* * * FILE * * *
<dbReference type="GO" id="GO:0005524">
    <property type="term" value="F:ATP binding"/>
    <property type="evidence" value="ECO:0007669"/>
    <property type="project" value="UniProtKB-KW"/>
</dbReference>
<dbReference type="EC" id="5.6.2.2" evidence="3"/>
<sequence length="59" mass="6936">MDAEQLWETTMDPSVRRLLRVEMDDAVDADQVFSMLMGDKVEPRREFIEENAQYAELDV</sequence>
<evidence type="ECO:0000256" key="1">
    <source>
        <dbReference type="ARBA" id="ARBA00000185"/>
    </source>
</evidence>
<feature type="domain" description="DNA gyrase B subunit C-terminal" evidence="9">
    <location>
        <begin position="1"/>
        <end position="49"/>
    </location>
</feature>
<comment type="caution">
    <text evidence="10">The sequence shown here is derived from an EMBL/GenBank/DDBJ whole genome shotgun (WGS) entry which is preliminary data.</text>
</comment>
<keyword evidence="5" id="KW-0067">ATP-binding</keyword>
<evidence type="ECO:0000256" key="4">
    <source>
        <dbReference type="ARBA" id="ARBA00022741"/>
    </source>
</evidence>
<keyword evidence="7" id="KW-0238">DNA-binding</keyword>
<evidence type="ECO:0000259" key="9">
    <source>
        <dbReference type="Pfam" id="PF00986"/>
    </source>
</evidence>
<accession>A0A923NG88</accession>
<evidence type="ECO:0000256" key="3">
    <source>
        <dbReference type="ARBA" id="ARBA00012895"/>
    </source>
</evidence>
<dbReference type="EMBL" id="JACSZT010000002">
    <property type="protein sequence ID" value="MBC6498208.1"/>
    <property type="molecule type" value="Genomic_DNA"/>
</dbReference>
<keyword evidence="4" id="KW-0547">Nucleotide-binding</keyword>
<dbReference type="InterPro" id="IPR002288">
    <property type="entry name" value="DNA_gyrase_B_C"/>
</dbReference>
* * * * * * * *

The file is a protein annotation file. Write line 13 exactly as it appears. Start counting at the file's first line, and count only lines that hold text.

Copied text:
<feature type="domain" description="DNA gyrase B subunit C-terminal" evidence="9">